2. Rand, the youngest of three siblings, was adopted by Parents at 16 months of age. He was diagnosed with failure to thrive, and it was suspected that his biological mother used drugs during his pregnancy. He was removed from his biological mother’s care when he was one month old and was placed in multiple foster care homes for fifteen months before his adoption. (P-12, P-18; Mother, I: 108)
  3. As a young child, Rand had sensory sensitivities to sound, light, and textures. According to Mother, he was assessed in 2009, while he was in preschool, and subsequently received both occupational therapy (OT) and physical therapy (PT) services. (P-18; Mother, 109-110)
  4. Rand began therapy with Dr. Marcia Wright in September 2009 for anxiety and anger management issues. Dr. Wright expressed concern that he might have attention deficit hyperactivity disorder (ADHD) due to his fidgetiness and distractibility. (P-18)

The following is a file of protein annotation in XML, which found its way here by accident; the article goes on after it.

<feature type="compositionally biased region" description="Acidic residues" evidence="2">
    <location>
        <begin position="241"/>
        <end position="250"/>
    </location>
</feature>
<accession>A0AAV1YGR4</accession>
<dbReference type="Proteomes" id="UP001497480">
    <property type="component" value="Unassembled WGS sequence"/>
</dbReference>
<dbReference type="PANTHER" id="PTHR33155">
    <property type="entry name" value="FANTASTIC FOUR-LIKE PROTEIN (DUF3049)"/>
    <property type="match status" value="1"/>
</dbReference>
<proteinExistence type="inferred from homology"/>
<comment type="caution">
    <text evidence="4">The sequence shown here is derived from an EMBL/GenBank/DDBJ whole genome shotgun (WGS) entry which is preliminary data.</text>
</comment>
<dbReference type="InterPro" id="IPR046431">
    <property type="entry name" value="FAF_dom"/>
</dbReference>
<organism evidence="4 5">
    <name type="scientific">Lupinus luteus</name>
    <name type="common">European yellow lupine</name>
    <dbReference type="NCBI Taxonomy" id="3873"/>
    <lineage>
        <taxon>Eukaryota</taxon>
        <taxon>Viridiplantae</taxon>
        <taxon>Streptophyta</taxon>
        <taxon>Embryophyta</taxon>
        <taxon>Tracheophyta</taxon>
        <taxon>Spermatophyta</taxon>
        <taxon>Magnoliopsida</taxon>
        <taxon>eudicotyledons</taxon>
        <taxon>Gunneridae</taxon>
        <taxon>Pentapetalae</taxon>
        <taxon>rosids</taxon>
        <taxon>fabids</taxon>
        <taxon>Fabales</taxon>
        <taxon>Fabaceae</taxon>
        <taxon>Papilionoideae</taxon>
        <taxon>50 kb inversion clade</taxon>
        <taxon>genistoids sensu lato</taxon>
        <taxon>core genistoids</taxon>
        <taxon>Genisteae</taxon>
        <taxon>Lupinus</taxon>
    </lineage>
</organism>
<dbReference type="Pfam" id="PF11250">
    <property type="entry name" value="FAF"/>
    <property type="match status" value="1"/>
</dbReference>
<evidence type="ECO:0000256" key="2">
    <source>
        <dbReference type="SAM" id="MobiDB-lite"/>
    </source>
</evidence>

5. Rand attended the Cottage Street School (Cottage Street) in Sharon from kindergarten through third grade. His mother described him at that time as an intelligent, very shy and anxious child who was willing to try new things if he could scope them out first. (P-18; Mother, I: 109)
  1. Rand began to experience social problems at the end of second grade, in the spring of 2011. His older sibling was displaying rage toward other family members, and Rand began developing difficulty leaving home, including for school. He reported to an evaluator that he had been bullied on the bus. (P-18; Mother, I: 110-12)